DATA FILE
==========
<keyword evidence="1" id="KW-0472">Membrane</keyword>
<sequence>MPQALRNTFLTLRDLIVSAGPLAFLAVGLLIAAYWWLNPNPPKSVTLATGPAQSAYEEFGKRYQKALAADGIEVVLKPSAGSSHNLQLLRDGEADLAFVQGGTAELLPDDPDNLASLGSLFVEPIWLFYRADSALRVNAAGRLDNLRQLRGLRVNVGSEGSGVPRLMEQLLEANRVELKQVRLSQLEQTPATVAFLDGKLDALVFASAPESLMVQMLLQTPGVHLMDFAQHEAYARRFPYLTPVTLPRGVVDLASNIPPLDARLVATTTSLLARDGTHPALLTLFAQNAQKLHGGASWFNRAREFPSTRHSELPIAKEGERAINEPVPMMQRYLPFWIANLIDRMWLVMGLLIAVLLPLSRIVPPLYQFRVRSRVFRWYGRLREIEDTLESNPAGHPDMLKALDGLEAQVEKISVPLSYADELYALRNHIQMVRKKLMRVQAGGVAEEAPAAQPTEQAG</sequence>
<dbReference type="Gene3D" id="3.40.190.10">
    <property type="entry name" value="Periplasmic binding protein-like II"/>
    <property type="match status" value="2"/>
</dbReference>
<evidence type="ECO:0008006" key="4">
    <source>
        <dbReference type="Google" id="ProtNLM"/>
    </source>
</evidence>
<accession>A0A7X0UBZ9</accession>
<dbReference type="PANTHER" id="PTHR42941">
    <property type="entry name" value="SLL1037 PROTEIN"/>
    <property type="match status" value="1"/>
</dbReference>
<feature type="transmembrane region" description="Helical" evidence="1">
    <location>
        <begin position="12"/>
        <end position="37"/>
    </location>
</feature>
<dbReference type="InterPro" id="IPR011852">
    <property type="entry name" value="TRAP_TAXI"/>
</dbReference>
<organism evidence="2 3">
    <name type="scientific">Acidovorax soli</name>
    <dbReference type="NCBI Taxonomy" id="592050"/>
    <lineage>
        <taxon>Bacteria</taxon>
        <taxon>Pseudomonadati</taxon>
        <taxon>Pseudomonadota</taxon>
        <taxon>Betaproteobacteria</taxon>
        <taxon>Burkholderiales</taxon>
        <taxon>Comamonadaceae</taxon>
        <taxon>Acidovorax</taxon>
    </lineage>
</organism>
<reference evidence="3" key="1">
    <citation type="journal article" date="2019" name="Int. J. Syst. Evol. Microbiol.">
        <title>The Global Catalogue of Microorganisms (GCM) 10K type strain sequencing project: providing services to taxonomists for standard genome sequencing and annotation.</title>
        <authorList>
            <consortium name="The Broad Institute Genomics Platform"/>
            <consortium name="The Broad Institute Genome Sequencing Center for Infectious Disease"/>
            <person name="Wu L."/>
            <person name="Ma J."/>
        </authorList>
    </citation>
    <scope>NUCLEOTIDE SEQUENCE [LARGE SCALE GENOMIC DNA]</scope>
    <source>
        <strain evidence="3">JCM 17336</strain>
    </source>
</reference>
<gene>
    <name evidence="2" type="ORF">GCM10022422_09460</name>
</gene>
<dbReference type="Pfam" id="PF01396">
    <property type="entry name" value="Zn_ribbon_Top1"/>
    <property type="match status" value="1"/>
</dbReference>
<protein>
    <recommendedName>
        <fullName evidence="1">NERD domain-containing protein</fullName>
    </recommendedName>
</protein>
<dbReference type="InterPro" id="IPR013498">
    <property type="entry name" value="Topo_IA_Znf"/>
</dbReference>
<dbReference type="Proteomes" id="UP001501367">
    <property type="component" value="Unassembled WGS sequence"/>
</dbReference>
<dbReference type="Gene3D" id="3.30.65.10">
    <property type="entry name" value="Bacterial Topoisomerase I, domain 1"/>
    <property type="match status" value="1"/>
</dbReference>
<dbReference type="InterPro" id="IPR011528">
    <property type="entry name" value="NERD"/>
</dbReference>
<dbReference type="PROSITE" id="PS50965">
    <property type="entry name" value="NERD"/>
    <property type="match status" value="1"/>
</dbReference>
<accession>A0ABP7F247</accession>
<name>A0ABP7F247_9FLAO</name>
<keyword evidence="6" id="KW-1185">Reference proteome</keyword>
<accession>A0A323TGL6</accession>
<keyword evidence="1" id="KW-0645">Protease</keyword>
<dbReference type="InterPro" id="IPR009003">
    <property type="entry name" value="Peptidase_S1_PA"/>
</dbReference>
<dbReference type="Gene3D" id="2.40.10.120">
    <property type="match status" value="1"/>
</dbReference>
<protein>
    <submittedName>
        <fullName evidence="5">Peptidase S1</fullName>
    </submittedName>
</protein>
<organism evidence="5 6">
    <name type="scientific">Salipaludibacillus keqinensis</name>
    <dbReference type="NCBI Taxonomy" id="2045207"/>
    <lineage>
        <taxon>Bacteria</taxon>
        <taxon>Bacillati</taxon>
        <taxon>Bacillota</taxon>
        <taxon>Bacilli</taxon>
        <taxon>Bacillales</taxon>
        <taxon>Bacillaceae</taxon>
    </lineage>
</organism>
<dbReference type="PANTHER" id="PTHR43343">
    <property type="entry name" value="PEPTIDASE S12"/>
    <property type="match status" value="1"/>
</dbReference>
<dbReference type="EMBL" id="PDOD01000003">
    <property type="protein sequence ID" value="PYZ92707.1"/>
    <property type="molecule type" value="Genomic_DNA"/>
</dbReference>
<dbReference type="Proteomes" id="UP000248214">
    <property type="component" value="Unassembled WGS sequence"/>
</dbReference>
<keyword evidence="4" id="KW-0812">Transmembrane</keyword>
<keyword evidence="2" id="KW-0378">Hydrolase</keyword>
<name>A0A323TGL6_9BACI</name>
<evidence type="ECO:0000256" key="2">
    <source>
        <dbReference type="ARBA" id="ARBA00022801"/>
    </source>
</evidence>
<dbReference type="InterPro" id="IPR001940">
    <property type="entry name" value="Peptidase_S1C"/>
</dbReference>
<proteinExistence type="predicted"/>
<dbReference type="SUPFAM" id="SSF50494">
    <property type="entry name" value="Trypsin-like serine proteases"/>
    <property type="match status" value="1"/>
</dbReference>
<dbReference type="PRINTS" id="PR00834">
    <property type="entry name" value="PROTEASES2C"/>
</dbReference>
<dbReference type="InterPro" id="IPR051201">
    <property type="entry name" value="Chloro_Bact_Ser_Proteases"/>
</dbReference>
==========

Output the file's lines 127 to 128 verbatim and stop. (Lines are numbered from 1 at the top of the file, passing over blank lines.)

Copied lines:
        <dbReference type="ARBA" id="ARBA00022801"/>
    </source>